Our best college students are very good at being critical. In fact being smart, for many, means being critical. Having strong critical skills shows that you will not be easily fooled. It is a sign of sophistication, especially when coupled with an acknowledgment of one’s own “privilege.”

The combination of resistance to influence and deflection of responsibility by confessing to one’s advantages is a sure sign of one’s ability to negotiate the politics of learning on campus. But this ability will not take you very far beyond the university. Taking things apart, or taking people down, can provide the satisfactions of cynicism. But this is thin gruel.

Read More at NYT Opinion Pages

Monday, May 12, 2014

Research on Effectiveness (sic) of Lecturing

paper (pdf below) published this week in the Proceedings of the National Academy of Science reports a meta-analysis of some 250 studies of effectiveness of lecturing vs. various forms of "active learning" in STEM fields. Upshot is that active learning is associated with 6% improvement in exam scores and that lectures yield a 50% increase in likelihood of failing the course. Interestingly the effect was stronger in classes under 50.

From the National Science Foundation
Press Release 14-064
Enough with the lecturing

May 12, 2014
A significantly greater number of students fail science, engineering and math courses that are taught lecture-style than fail in classes incorporating so-called active learning that expects them to participate in discussions and problem-solving beyond what they've memorized.

Active learning also improves exam performance in some cases enough to change grades by half a letter or more--so a B-plus, for example, becomes an A-minus.

Those findings are from the largest and most comprehensive analysis ever published of studies comparing lecturing to active learning in undergraduate education, said Scott Freeman, a University of Washington principal lecturer in biology. He's lead author of a paper in the Proceedings of the National Academy of Sciences the week of May 12.

Freeman and his co-authors based their findings on 225 studies of undergraduate education across all of the "STEM" areas: science, technology, engineering and mathematics. Many of the studies analyzed were funded by the National Science Foundation (NSF).

The researchers found that 55 percent more students fail lecture-based courses than classes with at least some active learning. Two previous studies looked only at subsets of the STEM areas and none before considered failure rates.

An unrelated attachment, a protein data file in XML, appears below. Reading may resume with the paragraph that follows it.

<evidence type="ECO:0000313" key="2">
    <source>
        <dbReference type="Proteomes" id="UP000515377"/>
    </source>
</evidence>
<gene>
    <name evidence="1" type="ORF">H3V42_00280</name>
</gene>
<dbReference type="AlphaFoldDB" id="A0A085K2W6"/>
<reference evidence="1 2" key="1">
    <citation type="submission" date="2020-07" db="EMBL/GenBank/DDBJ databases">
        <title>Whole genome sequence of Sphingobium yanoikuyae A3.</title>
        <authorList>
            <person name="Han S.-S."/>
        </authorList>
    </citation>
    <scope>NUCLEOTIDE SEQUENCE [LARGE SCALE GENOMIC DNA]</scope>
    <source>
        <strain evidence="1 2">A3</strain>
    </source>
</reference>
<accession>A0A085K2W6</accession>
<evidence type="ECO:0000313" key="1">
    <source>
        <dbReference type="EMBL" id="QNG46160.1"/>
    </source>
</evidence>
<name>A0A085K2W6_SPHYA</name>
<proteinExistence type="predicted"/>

On average across all the studies, a little more than one-third of students in traditional lecture classes failed--that is, they either withdrew or got Fs or Ds, which generally means they were ineligible to take more advanced courses. On average with active learning, a little more than one-fifth of students failed.

"If you have a course with 100 students signed up, about 34 fail if they get lectured to but only 22 fail if they do active learning, according to our analysis," Freeman said. "There are hundreds of thousands of students taking STEM courses in U.S. colleges every year, so we're talking about tens of thousands of students who could stay in STEM majors instead of flunking out every year."

This could go a long way toward meeting national calls like the one from the President's Council of Advisors on Science and Technology (PCAST) saying the U.S. needs a million more STEM majors in the future, Freeman said.

"Freeman's study reinforces the conclusion of PCAST [President's Council of Advisors on Science and Technology] that widespread implementation of these evidence-based practices will increase retention and persistence in STEM fields and further supports the findings of the National Research Council's Discipline-based Education Research report, funded by NSF," said Susan Singer who leads NSF's Division of Undergraduate Education.

It is encouraging news as NSF convenes an interagency team to implement the undergraduate goals of the Federal STEM Education 5-year Strategic Plan. One of the four goals is to "Identify and broaden implementation of evidence-based instructional practices and innovations to improve undergraduate learning and retention in STEM and develop national architecture to improve empirical understanding of how these changes relate to key student outcomes."